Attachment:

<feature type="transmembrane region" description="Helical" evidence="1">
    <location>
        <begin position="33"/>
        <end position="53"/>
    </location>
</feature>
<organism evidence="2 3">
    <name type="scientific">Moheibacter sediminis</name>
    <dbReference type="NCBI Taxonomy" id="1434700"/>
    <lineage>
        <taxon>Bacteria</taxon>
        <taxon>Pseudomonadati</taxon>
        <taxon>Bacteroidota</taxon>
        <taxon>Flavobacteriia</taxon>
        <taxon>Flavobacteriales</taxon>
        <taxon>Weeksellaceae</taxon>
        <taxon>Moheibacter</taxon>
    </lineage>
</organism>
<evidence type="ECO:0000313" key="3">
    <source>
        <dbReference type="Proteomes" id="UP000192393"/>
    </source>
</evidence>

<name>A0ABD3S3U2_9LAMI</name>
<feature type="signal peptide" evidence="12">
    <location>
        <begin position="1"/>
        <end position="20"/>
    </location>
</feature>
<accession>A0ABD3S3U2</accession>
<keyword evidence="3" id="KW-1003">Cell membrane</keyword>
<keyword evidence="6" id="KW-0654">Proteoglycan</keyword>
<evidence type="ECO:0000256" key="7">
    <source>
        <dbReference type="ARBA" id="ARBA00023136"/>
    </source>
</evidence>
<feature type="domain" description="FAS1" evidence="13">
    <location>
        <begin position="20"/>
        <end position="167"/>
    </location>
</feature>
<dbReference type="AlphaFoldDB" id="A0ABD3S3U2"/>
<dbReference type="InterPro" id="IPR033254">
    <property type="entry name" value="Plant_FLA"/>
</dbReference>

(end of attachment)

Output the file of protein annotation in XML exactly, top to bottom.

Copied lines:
<feature type="transmembrane region" description="Helical" evidence="1">
    <location>
        <begin position="33"/>
        <end position="53"/>
    </location>
</feature>
<organism evidence="2 3">
    <name type="scientific">Moheibacter sediminis</name>
    <dbReference type="NCBI Taxonomy" id="1434700"/>
    <lineage>
        <taxon>Bacteria</taxon>
        <taxon>Pseudomonadati</taxon>
        <taxon>Bacteroidota</taxon>
        <taxon>Flavobacteriia</taxon>
        <taxon>Flavobacteriales</taxon>
        <taxon>Weeksellaceae</taxon>
        <taxon>Moheibacter</taxon>
    </lineage>
</organism>
<evidence type="ECO:0000313" key="3">
    <source>
        <dbReference type="Proteomes" id="UP000192393"/>
    </source>
</evidence>

<name>A0ABD3S3U2_9LAMI</name>
<feature type="signal peptide" evidence="12">
    <location>
        <begin position="1"/>
        <end position="20"/>
    </location>
</feature>
<accession>A0ABD3S3U2</accession>
<keyword evidence="3" id="KW-1003">Cell membrane</keyword>
<keyword evidence="6" id="KW-0654">Proteoglycan</keyword>
<evidence type="ECO:0000256" key="7">
    <source>
        <dbReference type="ARBA" id="ARBA00023136"/>
    </source>
</evidence>
<feature type="domain" description="FAS1" evidence="13">
    <location>
        <begin position="20"/>
        <end position="167"/>
    </location>
</feature>
<dbReference type="AlphaFoldDB" id="A0ABD3S3U2"/>
<dbReference type="InterPro" id="IPR033254">
    <property type="entry name" value="Plant_FLA"/>
</dbReference>